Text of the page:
Those ads! In the company’s heyday, there was always one on a billboard at the corner of Chrystie and Houston, stretching a full half-block, a different beautiful woman staring out at you every few months when you got off the 2nd Ave stop on the F. The company was famously obsessed with casting real women, and putting up unphotoshopped photos of them. In 2008 or 2009, walking down Houston turning your gaze down from the billboard to the people walking by you on the street, it was impossible to deny that American Apparel very much knew its target audience.
Those ads, which usually featured a woman in her twenties, barely clothed, staring directly into the camera as if she were about to start making out with it, have been called pornographic. As we found out later, that was truer than we could have guessed. Many of them were taken by the celebrity photographer Terry Richardson with his dick already out of his pants and waving in the face of the model, often allegedly without that model’s consent.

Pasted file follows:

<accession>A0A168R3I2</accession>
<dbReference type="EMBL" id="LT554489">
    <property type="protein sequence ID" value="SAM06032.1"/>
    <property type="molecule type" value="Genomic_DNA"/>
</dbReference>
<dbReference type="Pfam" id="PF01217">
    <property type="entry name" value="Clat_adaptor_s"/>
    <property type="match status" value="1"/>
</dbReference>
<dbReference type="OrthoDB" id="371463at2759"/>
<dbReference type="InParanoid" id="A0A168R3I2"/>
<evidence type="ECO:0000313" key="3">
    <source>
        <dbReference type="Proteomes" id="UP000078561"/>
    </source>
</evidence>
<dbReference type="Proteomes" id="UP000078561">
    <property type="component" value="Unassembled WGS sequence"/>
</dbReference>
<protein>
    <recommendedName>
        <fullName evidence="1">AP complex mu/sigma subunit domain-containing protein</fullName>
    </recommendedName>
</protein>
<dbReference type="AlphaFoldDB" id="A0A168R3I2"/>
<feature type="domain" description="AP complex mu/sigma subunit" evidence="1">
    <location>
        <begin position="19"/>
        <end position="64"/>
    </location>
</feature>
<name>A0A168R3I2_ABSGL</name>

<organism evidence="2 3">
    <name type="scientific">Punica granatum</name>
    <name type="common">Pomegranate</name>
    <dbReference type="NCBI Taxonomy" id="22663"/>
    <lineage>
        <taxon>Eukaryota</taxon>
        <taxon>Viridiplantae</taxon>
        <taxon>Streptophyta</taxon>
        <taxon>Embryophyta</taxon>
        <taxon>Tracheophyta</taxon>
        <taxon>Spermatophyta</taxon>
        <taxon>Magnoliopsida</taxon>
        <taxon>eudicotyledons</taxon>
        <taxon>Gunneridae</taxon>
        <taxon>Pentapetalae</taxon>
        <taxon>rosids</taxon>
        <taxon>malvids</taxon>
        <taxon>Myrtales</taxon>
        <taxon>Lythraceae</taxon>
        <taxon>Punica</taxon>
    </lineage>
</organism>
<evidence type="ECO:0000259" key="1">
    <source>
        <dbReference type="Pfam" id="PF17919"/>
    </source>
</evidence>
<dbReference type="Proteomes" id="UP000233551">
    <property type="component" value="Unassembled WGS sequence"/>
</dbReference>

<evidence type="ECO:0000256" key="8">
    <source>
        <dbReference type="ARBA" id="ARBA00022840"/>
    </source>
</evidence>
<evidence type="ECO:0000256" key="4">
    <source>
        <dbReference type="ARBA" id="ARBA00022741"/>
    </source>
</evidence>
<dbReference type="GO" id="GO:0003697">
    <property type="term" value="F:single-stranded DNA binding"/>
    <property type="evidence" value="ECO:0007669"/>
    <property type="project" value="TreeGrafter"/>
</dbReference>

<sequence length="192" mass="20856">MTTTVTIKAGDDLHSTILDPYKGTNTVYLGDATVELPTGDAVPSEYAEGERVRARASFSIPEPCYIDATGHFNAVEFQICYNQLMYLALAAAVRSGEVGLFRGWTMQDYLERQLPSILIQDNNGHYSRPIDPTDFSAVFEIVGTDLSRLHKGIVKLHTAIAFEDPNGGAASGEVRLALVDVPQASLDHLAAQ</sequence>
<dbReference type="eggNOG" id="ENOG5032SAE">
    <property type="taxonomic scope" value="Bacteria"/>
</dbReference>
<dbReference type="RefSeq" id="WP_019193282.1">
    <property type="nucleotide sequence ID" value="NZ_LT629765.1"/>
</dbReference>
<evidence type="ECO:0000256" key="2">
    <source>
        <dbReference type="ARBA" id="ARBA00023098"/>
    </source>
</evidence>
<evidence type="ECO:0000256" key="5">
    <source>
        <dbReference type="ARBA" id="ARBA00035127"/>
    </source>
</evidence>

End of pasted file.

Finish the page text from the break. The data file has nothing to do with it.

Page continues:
Pick any given issue of Vice, and Richardson probably shot both one of those ads and a different hyper-sexual picture for the magazine’s actual cover. While hipsters of the time sneered at the Jessica Simpson, Maxim magazine culture dominating most of America, in truth, Vice was our Maxim, full of naked women and dumb stunts and interns forced to drink their own urine (and maybe their boss’s, too).
It was the same at American Apparel’s online store, as much a porn site as a online commerce portal for buying clothing—they once ran a best butt contest where fans were encouraged to send in pictures of their butts in the kind of harsh flash porno-Polaroid style that was popular at the time. They seemed to get thousands of entries and ran almost every single one of them on the site in endless photo galleries (hard to imagine from J. Crew).
When the company ran into trouble, they stopped using women on their iconic LES billboard and changed to a picture of Woody Allen dressed like a Hassid, a still from Annie Hall, which stayed for years. I always wondered how they’d gotten permission to use that, and turned out they hadn’t. Woody Allen sued Am Appy, who eventually settled for $5 million.